Star Trek: Enterprise challenged the Prime Directive in the episode “Observer Effect”.
Star Trek: Enterprise is a show that quite often found itself in a unique place when it tackled some of the franchise’s more common tropes. Since the series is set before the Federation and Starfleet proper were created, and such concepts as the Prime Directive were just ideas, it often had to tackle specific subject matter in a different way.
In a show like the Next Generation or Voyager, the crew knows what they’re doing goes against or along the guidelines of Starfleet and the Prime Directive. But in Enterprise, the ship and its crew are mostly just going about things by the seat of their pants.
So when they want to tackle questions like “is the Prime Directive just”, they have to do it in unique and different ways. Which usually makes for some incredible storytelling.
This is the situation for the season four episode, “Observer Effect”. The show follows two non-corporeal aliens as they inhabit and control various members of the Enterprise crew to see how they react to an air-borne pathogen that was found on an M-Class planet.
Charles “Trip” Tucker and Hoshi Sato were on the planet investigating a Klingon garbage site, where they’re infected with an illness that is extremely contagious and fatal. The aliens knew that the crew members sent there would discover the virus and become infected. They would then use the infection as a way to watch what different species do once they find out members of their crew is sick.
As the story unfolds, we found out that when the Klingons who first landed on the planet were infected, the Klingon high command simply killed everyone who may have been infected to spare them an epidemic. So the non-corporeal aliens, later identified as the Organians, were somewhat surprised when the Human crew of the Enterprise did everything they could to save the infected.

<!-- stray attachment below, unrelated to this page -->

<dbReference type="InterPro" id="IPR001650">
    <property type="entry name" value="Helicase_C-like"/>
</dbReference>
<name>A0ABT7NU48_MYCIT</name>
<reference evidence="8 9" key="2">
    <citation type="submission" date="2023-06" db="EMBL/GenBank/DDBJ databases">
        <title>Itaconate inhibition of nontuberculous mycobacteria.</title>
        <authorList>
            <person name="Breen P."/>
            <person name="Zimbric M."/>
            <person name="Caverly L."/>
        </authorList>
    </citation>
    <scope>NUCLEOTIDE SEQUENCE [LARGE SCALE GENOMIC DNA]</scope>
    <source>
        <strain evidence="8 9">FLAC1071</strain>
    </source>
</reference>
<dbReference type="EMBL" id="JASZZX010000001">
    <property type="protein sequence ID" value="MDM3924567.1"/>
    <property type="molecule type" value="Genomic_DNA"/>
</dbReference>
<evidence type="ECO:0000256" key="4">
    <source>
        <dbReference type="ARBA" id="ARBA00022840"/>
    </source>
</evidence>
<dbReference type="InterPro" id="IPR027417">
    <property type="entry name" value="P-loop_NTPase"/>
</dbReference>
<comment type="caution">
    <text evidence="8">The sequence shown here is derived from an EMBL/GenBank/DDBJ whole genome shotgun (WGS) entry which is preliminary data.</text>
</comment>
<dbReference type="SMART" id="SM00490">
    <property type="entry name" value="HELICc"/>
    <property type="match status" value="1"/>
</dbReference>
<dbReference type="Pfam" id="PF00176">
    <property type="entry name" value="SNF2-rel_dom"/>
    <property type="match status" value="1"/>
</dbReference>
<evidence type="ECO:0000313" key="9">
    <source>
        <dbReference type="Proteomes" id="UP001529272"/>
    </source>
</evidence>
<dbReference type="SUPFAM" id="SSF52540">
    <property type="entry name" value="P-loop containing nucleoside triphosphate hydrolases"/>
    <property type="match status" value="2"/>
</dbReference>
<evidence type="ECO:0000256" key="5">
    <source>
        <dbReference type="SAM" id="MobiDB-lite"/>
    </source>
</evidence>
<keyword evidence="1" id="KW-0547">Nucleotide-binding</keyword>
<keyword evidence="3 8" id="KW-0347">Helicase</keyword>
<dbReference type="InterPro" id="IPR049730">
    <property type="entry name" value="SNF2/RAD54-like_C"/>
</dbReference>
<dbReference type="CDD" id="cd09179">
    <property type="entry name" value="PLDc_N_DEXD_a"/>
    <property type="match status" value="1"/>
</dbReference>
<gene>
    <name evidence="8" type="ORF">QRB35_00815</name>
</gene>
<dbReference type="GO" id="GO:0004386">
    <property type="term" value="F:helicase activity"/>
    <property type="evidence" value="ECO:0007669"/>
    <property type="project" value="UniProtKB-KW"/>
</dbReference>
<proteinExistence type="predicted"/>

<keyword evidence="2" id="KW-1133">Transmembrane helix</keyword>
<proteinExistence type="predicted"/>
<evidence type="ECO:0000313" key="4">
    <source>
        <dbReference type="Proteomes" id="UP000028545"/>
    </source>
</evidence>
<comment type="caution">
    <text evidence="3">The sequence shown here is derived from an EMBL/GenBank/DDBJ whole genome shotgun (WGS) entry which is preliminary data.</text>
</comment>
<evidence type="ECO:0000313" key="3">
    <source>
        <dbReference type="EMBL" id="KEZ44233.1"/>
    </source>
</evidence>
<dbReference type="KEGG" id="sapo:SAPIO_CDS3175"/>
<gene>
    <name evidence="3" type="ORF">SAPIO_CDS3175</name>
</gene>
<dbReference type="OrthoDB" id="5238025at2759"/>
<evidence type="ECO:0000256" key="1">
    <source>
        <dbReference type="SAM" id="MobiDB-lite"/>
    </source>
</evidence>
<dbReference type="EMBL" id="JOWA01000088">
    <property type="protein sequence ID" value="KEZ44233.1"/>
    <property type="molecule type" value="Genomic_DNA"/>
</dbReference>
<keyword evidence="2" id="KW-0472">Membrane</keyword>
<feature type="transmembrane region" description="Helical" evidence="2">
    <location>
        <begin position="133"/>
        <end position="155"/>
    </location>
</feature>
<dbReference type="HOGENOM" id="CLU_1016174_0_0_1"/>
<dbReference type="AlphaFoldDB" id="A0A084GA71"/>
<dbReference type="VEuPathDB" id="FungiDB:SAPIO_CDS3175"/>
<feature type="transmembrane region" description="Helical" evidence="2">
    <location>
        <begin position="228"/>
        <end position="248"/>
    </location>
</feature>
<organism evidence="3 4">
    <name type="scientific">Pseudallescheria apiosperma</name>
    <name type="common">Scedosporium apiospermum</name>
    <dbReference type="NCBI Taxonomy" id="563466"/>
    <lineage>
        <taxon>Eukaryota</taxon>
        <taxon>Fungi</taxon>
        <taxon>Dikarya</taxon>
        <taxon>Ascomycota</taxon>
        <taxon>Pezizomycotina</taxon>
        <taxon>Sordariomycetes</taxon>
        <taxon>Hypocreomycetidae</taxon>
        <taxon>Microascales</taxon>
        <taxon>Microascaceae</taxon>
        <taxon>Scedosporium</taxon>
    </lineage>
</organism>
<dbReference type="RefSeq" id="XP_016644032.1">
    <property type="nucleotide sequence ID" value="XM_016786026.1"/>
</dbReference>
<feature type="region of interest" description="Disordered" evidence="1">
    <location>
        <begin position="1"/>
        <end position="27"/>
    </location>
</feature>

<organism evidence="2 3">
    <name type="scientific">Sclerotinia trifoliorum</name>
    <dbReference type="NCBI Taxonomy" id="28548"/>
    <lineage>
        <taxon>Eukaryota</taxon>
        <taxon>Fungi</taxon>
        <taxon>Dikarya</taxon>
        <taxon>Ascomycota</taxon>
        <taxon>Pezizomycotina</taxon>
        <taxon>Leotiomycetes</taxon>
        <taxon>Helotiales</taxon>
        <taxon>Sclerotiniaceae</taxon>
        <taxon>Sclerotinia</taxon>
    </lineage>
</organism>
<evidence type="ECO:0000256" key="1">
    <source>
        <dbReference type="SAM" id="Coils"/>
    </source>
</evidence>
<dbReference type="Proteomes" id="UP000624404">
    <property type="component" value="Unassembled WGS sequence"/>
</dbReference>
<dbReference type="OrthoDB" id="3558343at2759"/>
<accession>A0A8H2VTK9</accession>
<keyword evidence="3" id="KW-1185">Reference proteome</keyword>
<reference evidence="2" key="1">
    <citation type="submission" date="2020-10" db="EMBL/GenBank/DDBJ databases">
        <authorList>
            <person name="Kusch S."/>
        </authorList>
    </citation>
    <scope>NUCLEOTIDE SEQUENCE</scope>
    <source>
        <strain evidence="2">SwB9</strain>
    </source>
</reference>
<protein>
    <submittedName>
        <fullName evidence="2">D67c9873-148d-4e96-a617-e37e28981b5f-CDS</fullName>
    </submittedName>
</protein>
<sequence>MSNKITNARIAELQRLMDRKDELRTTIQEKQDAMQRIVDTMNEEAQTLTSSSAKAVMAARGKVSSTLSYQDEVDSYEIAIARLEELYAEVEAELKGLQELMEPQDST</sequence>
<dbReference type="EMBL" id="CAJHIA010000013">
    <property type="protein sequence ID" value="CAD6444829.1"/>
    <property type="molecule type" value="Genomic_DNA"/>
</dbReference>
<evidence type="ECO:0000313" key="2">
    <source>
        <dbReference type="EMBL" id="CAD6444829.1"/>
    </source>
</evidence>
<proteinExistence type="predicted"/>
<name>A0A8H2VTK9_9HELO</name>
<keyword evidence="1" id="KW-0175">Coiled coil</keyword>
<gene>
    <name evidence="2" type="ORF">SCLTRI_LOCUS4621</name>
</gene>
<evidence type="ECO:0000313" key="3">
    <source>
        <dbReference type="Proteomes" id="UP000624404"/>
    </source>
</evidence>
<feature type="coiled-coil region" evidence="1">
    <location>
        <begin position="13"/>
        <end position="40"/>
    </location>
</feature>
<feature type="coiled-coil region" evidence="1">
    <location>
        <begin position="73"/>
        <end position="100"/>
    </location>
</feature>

At various points, Phlox and Jonathan Archer found out about the aliens and confronted them about how they could let this keep happening if they knew what the outcome would be. To the Organians’ credit, watching the humans fight gallantly against the odds inspired them to make changes to how they handle their first contact protocol.
Star Trek: Enterprise found ways of tackling concepts without the convenience of storyline structure other shows had
There are so many plot points in “Observer Effect”, that I recommend you go watch it for yourself as I won’t be able to cover every plot point here. This was a great episode however if you like the idea of challenging the Prime Directive that Starfleet would one day bring to the table. Archer becomes enraged at the Organians, and demands to know why they would one, let this keep happening and two, why they wouldn’t intervene.
The Organians had similar principles to Starfleet in the sense that they never got involved and only ever watched the events unfold, not wanting to interrupt the natural course of events. They did this to better understand an alien race in the event they decide to make a first contact. They never really did. At least not that anyone would remember.
In the end, Archer pointed out that while they didn’t need to intervene every time someone got ill, they could at least warn others of the dangers, so they wouldn’t fall ill as well. This point causes one of the Organians to recommend new policies for his people to follow, while Archer leaves a warning outside of the planet, alerting those who venture near what may happen if they land.
The episode did a great job of looking at the right and wrong of not only the Prime Directive but how others go about collecting scientific data. The idea of challenging the Prime Directive, especially when it could save lives and reduce suffering, is one as old as the franchise itself and it’s fantastic that Enterprise found a few ways to do their own story around that topic.
It wasn’t, however, the only one they would ever do but that’s a different story for next time.